User experience and preferences: Limited research exists on reproductive health experiences and preferences inside and outside of healthcare settings, and there is evidence that services do not always respond appropriately to user needs. For example, 84% of respondents to the WHS call for evidence said that there had been instances in which they had not been listened to by healthcare professionals when seeking support for issues such as menstrual pain and gynaecological symptoms. This reinforces findings from other independent reports and inquiries, including the recent APPG report into Access to Contraception, APPG report into Endometriosis, the RCOG Better for Women Report, and the Independent Medicines and Medical Devices Safety Review. In addition, a recent survey of over 3,000 women across the UK found that one third of respondents were unable to access contraception from their preferred source and that not all providers were able to offer a choice of all methods (Better for Women report; see also French and others, 2017; Geary and others, 2016).
Prevention and self-management: There are gaps in high quality information on reproductive health issues across the life course, and the analysis of the WHS call for evidence responses found that awareness of common conditions and which symptoms are ‘normal’ is low, e.g., heavy menstrual bleeding, pelvic pain, menopause. This is compounded by taboos and stigmas which surround menstrual and gynaecological health and care, as well as access to abortion care and contraception for certain groups. This causes delays in accessing the right care at the right time (including self-care).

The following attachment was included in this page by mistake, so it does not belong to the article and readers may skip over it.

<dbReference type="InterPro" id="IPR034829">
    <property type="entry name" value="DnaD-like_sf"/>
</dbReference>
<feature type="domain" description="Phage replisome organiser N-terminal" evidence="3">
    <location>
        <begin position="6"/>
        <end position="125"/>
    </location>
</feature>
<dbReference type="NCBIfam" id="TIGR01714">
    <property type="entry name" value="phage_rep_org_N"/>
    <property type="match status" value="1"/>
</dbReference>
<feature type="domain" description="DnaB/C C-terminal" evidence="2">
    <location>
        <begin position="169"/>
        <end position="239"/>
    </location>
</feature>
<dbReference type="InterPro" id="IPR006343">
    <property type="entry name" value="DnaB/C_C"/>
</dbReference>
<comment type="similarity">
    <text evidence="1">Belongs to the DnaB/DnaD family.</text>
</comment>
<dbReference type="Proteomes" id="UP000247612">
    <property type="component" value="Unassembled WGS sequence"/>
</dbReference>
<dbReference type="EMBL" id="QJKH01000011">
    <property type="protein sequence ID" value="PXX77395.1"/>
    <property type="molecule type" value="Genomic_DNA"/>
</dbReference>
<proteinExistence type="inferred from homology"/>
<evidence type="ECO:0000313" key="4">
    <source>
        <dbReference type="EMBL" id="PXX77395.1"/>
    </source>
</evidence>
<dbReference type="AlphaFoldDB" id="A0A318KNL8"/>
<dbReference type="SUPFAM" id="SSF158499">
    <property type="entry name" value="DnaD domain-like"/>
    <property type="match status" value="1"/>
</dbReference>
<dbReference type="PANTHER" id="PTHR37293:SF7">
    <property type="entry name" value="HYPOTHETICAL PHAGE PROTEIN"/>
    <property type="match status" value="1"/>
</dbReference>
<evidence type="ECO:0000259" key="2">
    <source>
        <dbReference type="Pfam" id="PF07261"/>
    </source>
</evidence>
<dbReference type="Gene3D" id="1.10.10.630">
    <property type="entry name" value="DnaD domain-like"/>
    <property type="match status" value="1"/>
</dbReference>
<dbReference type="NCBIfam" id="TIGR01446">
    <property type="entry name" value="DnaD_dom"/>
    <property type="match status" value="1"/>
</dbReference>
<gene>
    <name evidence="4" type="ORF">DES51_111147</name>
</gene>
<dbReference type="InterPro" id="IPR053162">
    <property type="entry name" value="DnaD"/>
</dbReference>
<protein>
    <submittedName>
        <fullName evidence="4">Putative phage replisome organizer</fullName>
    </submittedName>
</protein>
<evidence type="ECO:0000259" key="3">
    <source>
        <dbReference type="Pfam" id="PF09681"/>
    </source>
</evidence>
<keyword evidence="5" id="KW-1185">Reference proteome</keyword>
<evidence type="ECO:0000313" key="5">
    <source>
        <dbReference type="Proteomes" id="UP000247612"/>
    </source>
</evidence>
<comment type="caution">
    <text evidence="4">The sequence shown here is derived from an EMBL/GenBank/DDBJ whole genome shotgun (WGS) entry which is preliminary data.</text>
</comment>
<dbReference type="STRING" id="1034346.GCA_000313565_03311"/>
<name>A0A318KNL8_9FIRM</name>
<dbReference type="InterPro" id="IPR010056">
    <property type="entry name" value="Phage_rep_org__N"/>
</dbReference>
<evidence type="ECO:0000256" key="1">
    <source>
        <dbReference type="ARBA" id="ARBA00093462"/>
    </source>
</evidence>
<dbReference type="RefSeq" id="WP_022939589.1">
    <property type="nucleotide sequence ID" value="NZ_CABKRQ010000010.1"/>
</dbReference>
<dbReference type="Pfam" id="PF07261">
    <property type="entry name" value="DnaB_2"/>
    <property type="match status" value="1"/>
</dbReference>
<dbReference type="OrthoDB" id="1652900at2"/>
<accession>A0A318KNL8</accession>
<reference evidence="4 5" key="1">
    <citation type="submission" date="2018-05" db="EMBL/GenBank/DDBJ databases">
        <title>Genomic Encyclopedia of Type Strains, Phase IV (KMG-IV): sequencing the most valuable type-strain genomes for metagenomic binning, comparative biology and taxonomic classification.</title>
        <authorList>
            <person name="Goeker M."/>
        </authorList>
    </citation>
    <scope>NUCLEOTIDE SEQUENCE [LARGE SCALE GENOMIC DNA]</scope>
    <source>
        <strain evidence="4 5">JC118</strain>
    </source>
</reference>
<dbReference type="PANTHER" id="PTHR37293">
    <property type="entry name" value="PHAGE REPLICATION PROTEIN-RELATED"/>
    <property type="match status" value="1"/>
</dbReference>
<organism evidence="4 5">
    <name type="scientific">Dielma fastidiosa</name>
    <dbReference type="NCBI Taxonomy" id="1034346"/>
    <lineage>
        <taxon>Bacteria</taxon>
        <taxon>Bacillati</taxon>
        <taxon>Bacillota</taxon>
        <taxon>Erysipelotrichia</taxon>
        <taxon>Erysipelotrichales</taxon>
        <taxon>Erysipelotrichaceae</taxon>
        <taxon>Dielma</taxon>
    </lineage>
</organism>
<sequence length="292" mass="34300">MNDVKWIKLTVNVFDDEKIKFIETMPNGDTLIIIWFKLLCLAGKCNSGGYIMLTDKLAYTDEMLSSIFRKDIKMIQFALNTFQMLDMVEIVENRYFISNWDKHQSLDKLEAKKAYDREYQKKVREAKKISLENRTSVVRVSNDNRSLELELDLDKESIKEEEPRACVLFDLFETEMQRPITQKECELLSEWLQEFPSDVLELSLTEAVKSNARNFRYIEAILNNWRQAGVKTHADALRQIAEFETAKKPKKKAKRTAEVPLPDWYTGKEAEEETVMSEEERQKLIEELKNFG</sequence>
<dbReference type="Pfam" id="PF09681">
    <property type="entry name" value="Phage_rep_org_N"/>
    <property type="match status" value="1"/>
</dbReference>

Section 4: Other related research activity of which the Unit will need to be aware
There are several planned and ongoing NIHR funded projects that the reproductive health PRU should be aware of including research into:
- Clinician’s perspectives of listening to women’s health- menstrual and gynaecological conditions (such as polycystic ovary syndrome (PCOS)), menopause, and women’s cancers.
- An ongoing evaluation of women’s health hubs, which bring together various sexual and reproductive health services in one place.
- Planned research into the long-term impact of the COVID-19 pandemic on people’s access to and attitudes towards contraception.
- The theme of the current Health and Wellbeing Fund (2022/25) is Women’s Reproductive Wellbeing in the Workplace.
- The Office for Health Improvement and Disparities is commissioning a second Reproductive Health Experiences Survey to be carried out in late 2022.
- The fourth round of the National Surveys of Sexual Attitudes and Lifestyles (NATSAL) that includes several questions on reproductive health, will conduct fieldwork in 2022 and 2023.
- The Faculty of Sexual and Reproductive Healthcare (FSRH) clinical studies group develops and provides guidance for clinical and behavioural science research studies to improve the SRH of all people.
Section 5: Other issues relevant to this programme of research
On 17 June 2022 Dame Lesley Regan was appointed to be the UK’s first Women’s Health Ambassador to support implementation of the WHS. The ambassador’s initial focus will be on those areas of health and wellbeing relevant to reproductive health including menopause and improving access to contraception.